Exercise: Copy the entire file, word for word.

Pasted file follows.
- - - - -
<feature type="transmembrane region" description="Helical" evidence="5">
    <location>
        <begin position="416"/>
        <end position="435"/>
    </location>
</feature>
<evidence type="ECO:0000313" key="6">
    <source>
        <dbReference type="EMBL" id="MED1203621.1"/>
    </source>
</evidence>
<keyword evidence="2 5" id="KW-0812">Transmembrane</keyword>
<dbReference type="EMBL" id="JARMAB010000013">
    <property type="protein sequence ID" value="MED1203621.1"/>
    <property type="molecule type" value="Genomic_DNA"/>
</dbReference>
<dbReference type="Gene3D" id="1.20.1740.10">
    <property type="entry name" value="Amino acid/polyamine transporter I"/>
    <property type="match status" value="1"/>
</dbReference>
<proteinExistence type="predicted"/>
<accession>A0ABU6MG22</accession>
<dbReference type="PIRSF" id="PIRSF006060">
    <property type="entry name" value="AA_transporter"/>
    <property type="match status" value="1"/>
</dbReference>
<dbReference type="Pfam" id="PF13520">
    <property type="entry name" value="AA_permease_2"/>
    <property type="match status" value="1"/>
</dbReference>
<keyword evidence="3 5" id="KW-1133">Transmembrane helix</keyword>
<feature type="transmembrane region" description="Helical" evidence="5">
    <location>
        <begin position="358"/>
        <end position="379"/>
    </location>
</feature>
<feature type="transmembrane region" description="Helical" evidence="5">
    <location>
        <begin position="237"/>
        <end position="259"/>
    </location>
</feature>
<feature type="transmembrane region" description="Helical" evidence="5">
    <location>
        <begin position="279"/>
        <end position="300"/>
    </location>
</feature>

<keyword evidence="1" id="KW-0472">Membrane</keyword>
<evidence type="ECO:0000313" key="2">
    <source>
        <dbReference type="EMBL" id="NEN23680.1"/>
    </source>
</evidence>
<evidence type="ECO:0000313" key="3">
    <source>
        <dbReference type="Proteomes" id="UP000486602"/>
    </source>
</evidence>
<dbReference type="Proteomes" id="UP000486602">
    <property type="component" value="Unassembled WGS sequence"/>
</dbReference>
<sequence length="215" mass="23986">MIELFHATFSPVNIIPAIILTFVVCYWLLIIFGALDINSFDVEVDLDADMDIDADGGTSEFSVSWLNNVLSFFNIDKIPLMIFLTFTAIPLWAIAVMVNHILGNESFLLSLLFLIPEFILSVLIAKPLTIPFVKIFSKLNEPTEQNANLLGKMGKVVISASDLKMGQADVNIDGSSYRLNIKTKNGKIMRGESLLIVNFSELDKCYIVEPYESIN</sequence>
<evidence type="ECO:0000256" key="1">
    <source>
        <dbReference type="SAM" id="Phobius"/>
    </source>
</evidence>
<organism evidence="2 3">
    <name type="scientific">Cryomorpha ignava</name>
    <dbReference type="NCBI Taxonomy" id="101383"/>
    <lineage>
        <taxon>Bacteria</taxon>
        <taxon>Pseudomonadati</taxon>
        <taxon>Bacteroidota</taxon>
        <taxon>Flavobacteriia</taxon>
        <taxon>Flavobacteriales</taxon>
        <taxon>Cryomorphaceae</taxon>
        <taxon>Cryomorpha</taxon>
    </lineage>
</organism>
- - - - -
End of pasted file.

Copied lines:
<feature type="transmembrane region" description="Helical" evidence="5">
    <location>
        <begin position="416"/>
        <end position="435"/>
    </location>
</feature>
<evidence type="ECO:0000313" key="6">
    <source>
        <dbReference type="EMBL" id="MED1203621.1"/>
    </source>
</evidence>
<keyword evidence="2 5" id="KW-0812">Transmembrane</keyword>
<dbReference type="EMBL" id="JARMAB010000013">
    <property type="protein sequence ID" value="MED1203621.1"/>
    <property type="molecule type" value="Genomic_DNA"/>
</dbReference>
<dbReference type="Gene3D" id="1.20.1740.10">
    <property type="entry name" value="Amino acid/polyamine transporter I"/>
    <property type="match status" value="1"/>
</dbReference>
<proteinExistence type="predicted"/>
<accession>A0ABU6MG22</accession>
<dbReference type="PIRSF" id="PIRSF006060">
    <property type="entry name" value="AA_transporter"/>
    <property type="match status" value="1"/>
</dbReference>
<dbReference type="Pfam" id="PF13520">
    <property type="entry name" value="AA_permease_2"/>
    <property type="match status" value="1"/>
</dbReference>
<keyword evidence="3 5" id="KW-1133">Transmembrane helix</keyword>
<feature type="transmembrane region" description="Helical" evidence="5">
    <location>
        <begin position="358"/>
        <end position="379"/>
    </location>
</feature>
<feature type="transmembrane region" description="Helical" evidence="5">
    <location>
        <begin position="237"/>
        <end position="259"/>
    </location>
</feature>
<feature type="transmembrane region" description="Helical" evidence="5">
    <location>
        <begin position="279"/>
        <end position="300"/>
    </location>
</feature>

<keyword evidence="1" id="KW-0472">Membrane</keyword>
<evidence type="ECO:0000313" key="2">
    <source>
        <dbReference type="EMBL" id="NEN23680.1"/>
    </source>
</evidence>
<evidence type="ECO:0000313" key="3">
    <source>
        <dbReference type="Proteomes" id="UP000486602"/>
    </source>
</evidence>
<dbReference type="Proteomes" id="UP000486602">
    <property type="component" value="Unassembled WGS sequence"/>
</dbReference>
<sequence length="215" mass="23986">MIELFHATFSPVNIIPAIILTFVVCYWLLIIFGALDINSFDVEVDLDADMDIDADGGTSEFSVSWLNNVLSFFNIDKIPLMIFLTFTAIPLWAIAVMVNHILGNESFLLSLLFLIPEFILSVLIAKPLTIPFVKIFSKLNEPTEQNANLLGKMGKVVISASDLKMGQADVNIDGSSYRLNIKTKNGKIMRGESLLIVNFSELDKCYIVEPYESIN</sequence>
<evidence type="ECO:0000256" key="1">
    <source>
        <dbReference type="SAM" id="Phobius"/>
    </source>
</evidence>
<organism evidence="2 3">
    <name type="scientific">Cryomorpha ignava</name>
    <dbReference type="NCBI Taxonomy" id="101383"/>
    <lineage>
        <taxon>Bacteria</taxon>
        <taxon>Pseudomonadati</taxon>
        <taxon>Bacteroidota</taxon>
        <taxon>Flavobacteriia</taxon>
        <taxon>Flavobacteriales</taxon>
        <taxon>Cryomorphaceae</taxon>
        <taxon>Cryomorpha</taxon>
    </lineage>
</organism>